How Steve Harvey Plans to Make His Move to L.A. Work

After a year of pushing for it, Steve Harvey got his wish: His daytime talk show will pack up, depart Chicago and relaunch as a new celebrity-driven program in Los Angeles.

The move could add buzz to the show, which currently shines its spotlight on everyday people. It also capitalizes on Harvey’s A-list status as the star of top-rated programs including Debmar-Mercury’s Family Feud and ABC’s Celebrity Family Feud, both produced by FremantleMedia North America, and NBC’s Little Big Shots, hosted by Harvey and coexecutive produced by him and Ellen DeGeneres. Harvey is also working with MGM Television president Mark Burnett on a business-focused reality show for ABC.

On the other hand, the move raises the costs to produce a show that will air in many of the same 2 p.m. time slots in top markets next fall. That will make it more challenging for its new producer—WME-owned IMG, taking over from Endemol Shine North America—to make money.

Last year, NBC decided to move both Steve Harvey and Warner Bros.’ The Ellen DeGeneres Show an hour earlier in four of its owned markets and add a local newscast at 4 p.m. On both WNBC New York and KNBC Los Angeles, Steve Harvey and Ellen have declined significantly this October compared to last (see chart). Both shows are doing better on WTVJ Miami, while it’s a mixed bag on WVIT Hartford/New Haven, Conn.

Among key demographics—women 25-54 and adults 25-54—Steve Harvey is down 44%, to a 0.5 from a 0.9, and off 50%, from a 0.6 to a 0.3, respectively across the NBC Owned Stations group, according to Nielsen. Nationally, Harvey is holding up better, declining 9% in households this year compared to last year season-to-date through Nov. 6, and dipping 4% among women 25-54.

What that means is that Harvey’s revamped show needs to earn higher ratings in order to be profitable. It’s a tall order for any syndicated program, and industry hesitation over whether that can happen is one reason it took a year to find the right deal for Harvey, even though sources said ABC and Tribune also kicked the tires on the new program.

In the end, NBC—which will distribute the revised show for a fee—made Harvey and his team the best offer, with sources saying the group will continue to pay approximately $300,000 per week for the show.

Once NBC clears the program in the rest of the country, it could pull in as much as $500,000 per week in license fees, for a total of $26 million annually. With barter advertising figured in, which at the current ratings level is approximately $18 million, the updated show could earn $44 million annually.

One person who will definitely make more money is Harvey. According to several sources, the host’s salary could be as high as $10 million, and he will have an ownership stake in the new program. But should the show not be able to make enough money to cover its costs, IMG, not Harvey, will be left holding the bag.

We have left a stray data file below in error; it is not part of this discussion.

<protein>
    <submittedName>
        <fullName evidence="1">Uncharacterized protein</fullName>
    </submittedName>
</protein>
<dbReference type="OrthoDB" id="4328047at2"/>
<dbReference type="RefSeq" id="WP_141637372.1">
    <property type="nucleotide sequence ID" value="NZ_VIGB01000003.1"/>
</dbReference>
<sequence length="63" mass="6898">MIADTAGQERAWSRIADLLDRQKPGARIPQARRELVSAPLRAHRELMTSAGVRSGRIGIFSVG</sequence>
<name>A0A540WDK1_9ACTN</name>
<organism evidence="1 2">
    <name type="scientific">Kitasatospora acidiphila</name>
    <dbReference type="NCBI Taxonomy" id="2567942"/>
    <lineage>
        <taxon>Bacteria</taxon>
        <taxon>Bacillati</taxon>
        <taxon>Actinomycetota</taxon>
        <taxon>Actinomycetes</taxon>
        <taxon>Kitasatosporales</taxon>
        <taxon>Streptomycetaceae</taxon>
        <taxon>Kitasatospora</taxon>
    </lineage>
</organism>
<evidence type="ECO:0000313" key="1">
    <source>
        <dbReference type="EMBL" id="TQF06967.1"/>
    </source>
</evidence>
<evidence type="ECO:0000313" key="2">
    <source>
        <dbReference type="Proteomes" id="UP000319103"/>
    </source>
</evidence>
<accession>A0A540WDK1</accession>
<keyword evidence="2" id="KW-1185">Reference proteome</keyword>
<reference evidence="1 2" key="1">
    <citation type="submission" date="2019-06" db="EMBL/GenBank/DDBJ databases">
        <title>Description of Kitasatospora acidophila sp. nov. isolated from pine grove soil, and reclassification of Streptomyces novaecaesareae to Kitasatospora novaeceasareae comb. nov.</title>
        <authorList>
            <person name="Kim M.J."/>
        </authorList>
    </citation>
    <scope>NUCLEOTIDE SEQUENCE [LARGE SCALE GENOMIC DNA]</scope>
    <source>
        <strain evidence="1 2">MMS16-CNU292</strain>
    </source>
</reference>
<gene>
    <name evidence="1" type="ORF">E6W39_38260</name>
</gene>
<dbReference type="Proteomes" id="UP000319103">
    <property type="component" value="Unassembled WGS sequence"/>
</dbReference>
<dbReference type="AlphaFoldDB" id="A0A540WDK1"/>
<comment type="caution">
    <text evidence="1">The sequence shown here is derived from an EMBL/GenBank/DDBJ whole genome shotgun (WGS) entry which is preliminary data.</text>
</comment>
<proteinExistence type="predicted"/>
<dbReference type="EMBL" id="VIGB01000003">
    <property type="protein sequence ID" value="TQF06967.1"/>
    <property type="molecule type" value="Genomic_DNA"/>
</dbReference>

And that bag could hold a host of issues. For one, Harvey is a client of IMG’s owner, WME. Should IMG decide it needs to cancel the show for financial reasons, informing one of WME’s star clients could be tough. That said, industry sources say IMG and WME work hard to keep church and state separated.

Another challenge Harvey could face is booking celebrity guests, a very competitive field that starts with the network morning shows—Today, Good Morning America, CBS This Morning—and goes all through the day, finishing with the late-night shows. And Harvey will be competing for guests directly against Ellen, which it is paired with in many top markets.

Those issues aside, the retooled show offers new opportunities. Celebrity-driven shows tend to have more ability to drive ratings bumps. When then-Democratic presidential nominee Hillary Clinton appeared on The Steve Harvey Show, the program got a viewership pop. Celebrities can also make it easier to market a show.

Branded integrations also are becoming an increasingly strong revenue stream for daytime shows, and it’s an area in which IMG is adept. The Steve Harvey Show as currently produced does not air much branded integration, but that’s likely to change. Like DeGeneres, Steve Harvey—currently at the top of his game—should be in a strong position vis-à-vis brands.

Paige Albiniak

Contributing editor Paige Albiniak has been covering the business of television for nearly 25 years. She is a longtime contributor to Next TV, Broadcasting + Cable and Multichannel News. She concurrently serves as editorial director for entertainment marketing association Promax. She has written for such publications as TVNewsCheck, The New York Post, Variety, CBS Watch and more. Albiniak was B+C’s Los Angeles bureau chief from September 2002 to 2004, and an associate editor covering Congress and lobbying for the magazine in Washington, D.C., from January 1997-September 2002.